WASHINGTON, DC, UNITED STATES, JANUARY 9, 2020: U.S. Representative Nancy Pelosi (D-CA) speaks during her weekly press conference at HVC Studio A in Washington, DC.- PHOTOGRAPH BY Michael Brochstein / Echoes Wire/ Barcroft Media (Photo credit should read Michael Brochstein / Echoes Wire / Barcroft Media via Getty Images)
House Speaker Nancy Pelosi. (Photo: Michael Brochstein/Echoes Wire/Barcroft Media via Getty Images)

One of the main concerns around the question of witnesses in 1999 was that testimony from Monica Lewinsky, the former White House intern with whom Clinton engaged in an affair, would be below the dignity of the Senate. Ultimately the Senate decided to have Lewinsky and two other witnesses provide videotaped sworn testimony, and portions of that were shown as evidence in the trial. But no live witness testimony was provided.

“It isn’t the same thing,” Pelosi told George Stephanopoulos on ABC’s Sunday morning program “This Week,” adding that there were at least six reasons why the 1999 precedent could not be applied to Trump’s impeachment trial.

“The biggest one is that the witnesses were all deposed. Those witnesses that eventually came were all deposed. The president has not allowed the witnesses to be deposed for the House or for the Senate yet,” Pelosi said.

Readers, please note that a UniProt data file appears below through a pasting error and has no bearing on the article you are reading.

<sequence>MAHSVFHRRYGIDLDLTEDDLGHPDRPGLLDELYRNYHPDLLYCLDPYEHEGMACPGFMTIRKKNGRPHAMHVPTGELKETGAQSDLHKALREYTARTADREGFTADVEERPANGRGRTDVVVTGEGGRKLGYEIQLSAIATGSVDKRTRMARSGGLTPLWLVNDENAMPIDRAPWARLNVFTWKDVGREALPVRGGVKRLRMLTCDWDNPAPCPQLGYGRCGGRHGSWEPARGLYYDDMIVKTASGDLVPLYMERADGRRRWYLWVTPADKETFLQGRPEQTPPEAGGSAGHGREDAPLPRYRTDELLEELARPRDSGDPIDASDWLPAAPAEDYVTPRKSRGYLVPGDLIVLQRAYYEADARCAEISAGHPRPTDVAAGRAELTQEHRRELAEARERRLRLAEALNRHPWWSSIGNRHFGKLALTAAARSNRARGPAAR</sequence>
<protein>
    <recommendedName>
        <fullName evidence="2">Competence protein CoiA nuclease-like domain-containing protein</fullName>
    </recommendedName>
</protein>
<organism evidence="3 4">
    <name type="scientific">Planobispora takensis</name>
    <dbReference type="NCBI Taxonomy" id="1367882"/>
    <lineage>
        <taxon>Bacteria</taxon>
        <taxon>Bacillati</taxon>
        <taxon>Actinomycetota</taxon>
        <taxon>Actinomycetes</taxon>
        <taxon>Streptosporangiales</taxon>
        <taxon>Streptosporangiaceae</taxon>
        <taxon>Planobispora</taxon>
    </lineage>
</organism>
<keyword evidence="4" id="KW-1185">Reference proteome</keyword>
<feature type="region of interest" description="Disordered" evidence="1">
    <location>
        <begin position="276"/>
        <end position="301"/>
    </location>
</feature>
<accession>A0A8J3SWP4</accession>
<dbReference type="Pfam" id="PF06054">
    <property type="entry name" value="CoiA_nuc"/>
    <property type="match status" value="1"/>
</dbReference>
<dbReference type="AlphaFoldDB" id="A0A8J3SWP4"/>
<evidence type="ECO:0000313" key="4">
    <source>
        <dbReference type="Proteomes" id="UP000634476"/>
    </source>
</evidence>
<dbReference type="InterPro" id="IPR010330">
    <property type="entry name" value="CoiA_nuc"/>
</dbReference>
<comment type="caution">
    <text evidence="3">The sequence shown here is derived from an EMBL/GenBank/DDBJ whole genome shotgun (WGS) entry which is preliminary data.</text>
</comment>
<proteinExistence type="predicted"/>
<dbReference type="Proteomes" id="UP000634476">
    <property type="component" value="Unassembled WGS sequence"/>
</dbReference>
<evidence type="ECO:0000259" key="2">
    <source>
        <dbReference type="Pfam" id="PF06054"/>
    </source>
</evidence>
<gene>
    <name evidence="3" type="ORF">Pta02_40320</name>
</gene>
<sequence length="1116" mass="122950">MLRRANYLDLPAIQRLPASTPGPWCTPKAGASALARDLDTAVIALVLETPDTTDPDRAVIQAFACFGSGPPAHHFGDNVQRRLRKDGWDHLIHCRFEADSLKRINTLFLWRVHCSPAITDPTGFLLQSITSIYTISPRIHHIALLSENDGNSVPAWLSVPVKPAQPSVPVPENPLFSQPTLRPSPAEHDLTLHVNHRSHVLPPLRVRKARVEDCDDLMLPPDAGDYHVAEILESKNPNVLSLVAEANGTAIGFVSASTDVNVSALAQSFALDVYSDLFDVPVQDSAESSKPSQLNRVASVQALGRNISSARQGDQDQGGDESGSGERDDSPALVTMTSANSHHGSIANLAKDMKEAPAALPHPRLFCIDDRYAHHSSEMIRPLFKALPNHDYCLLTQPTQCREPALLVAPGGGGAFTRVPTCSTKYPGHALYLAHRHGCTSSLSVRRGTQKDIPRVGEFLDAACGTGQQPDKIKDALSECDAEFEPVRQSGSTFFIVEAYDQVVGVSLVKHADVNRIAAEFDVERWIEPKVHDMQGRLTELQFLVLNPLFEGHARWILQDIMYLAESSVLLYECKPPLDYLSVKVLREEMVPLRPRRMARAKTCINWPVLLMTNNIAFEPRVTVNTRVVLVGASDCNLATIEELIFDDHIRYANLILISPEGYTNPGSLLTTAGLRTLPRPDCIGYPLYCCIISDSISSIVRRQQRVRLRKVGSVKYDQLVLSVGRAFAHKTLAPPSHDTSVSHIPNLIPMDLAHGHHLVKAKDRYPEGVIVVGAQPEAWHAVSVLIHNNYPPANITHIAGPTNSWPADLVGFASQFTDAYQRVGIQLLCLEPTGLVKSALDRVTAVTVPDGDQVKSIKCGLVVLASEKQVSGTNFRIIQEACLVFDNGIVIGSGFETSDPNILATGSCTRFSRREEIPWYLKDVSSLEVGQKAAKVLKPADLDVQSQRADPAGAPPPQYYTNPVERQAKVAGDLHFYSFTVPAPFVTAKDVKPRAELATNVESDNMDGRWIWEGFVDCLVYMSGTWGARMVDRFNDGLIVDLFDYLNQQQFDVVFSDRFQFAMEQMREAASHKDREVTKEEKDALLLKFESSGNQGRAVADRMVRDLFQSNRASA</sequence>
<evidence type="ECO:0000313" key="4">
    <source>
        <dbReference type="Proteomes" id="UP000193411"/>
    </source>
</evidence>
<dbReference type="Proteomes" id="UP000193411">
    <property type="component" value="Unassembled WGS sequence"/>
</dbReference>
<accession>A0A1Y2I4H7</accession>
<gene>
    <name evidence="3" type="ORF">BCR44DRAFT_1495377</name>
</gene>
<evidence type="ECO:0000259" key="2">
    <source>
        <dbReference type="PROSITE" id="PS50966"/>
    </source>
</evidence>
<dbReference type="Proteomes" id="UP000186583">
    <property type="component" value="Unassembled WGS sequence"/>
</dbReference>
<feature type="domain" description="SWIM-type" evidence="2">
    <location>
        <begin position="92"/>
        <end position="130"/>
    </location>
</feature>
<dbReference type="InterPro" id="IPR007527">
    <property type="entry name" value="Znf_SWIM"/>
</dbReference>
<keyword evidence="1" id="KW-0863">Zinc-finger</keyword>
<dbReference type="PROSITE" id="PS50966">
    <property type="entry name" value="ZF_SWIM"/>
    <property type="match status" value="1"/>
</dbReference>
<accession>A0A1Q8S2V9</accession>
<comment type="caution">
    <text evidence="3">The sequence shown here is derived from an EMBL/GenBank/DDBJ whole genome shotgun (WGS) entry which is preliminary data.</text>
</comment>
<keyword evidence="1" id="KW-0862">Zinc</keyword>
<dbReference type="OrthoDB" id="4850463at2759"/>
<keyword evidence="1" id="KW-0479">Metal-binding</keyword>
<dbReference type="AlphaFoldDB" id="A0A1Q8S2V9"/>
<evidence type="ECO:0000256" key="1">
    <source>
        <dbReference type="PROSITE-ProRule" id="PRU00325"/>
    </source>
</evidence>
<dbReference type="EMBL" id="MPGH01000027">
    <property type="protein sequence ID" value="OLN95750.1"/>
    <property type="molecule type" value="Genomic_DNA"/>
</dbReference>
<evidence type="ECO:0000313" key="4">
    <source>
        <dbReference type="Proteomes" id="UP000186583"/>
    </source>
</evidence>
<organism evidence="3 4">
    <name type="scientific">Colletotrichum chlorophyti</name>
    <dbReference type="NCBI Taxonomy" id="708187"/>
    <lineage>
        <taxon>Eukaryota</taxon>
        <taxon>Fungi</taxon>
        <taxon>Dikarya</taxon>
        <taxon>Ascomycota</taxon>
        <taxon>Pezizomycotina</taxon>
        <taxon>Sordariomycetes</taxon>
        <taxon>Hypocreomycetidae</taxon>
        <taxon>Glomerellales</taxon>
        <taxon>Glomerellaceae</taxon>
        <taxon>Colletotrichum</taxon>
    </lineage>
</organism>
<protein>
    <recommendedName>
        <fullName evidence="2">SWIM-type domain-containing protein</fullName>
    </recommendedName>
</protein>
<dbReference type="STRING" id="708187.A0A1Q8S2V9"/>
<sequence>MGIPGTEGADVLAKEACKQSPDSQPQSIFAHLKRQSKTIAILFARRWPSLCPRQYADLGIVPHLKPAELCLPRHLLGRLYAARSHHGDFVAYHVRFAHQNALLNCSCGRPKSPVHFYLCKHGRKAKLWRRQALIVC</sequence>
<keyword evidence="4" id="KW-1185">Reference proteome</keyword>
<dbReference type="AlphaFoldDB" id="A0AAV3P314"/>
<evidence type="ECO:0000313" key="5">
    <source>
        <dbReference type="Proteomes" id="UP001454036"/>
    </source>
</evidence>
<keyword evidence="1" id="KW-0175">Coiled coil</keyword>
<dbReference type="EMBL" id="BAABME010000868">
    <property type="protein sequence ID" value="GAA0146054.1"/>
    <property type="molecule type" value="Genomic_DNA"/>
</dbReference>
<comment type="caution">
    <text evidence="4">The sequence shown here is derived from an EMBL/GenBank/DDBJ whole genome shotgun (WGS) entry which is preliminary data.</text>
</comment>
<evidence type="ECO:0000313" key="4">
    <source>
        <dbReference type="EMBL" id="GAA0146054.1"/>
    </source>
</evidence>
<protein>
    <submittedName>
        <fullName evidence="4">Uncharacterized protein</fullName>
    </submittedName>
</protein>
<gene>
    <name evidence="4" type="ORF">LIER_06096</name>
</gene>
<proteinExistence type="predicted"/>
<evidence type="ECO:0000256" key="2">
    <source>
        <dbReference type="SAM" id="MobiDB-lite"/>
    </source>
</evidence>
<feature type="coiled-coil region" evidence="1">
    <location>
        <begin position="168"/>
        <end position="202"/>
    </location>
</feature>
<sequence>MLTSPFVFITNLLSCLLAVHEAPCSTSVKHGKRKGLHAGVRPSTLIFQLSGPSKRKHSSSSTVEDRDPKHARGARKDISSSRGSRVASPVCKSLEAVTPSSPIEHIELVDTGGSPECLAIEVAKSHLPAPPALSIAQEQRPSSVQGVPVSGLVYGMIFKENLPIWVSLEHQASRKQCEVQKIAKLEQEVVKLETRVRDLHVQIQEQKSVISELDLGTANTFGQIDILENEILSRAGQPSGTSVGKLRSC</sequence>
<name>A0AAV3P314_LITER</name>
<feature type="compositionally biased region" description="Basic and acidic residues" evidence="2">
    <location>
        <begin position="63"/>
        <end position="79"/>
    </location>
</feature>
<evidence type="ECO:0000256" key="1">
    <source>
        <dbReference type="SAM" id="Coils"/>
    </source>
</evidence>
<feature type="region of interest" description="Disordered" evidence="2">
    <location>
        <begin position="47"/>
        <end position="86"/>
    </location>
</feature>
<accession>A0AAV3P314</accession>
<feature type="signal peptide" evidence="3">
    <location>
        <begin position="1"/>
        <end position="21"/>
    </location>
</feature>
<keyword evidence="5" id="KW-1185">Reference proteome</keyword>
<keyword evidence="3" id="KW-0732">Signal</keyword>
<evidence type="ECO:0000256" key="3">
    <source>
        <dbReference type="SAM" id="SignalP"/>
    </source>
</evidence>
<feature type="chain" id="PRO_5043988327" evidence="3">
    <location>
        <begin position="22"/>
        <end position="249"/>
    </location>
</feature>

The main obstacle for Democrats has been obstruction by the White House, which has blocked a number of key witnesses from testifying about Trump’s attempts to pressure the Ukrainian government to undermine Joe Biden, a potential rival for the presidency in the 2020 election.

Pelosi said McConnell, who’s promised a quick acquittal, “will be accountable to the American people” for blocking witnesses in the Senate trial.

Bolton said last week he would testify if subpoenaed, but Trump signaled in an interview Friday with Fox News that he would block such a testimony, invoking executive privilege, if Bolton and others are issued subpoenas.

Stephanopoulos asked Pelosi if there were alternatives to circumventing Trump’s witness blockade, citing critics such as Sen. Susan Collins, R-Maine, who called out “gaps” in the House impeachment process and a failure to enforce subpoenas through court.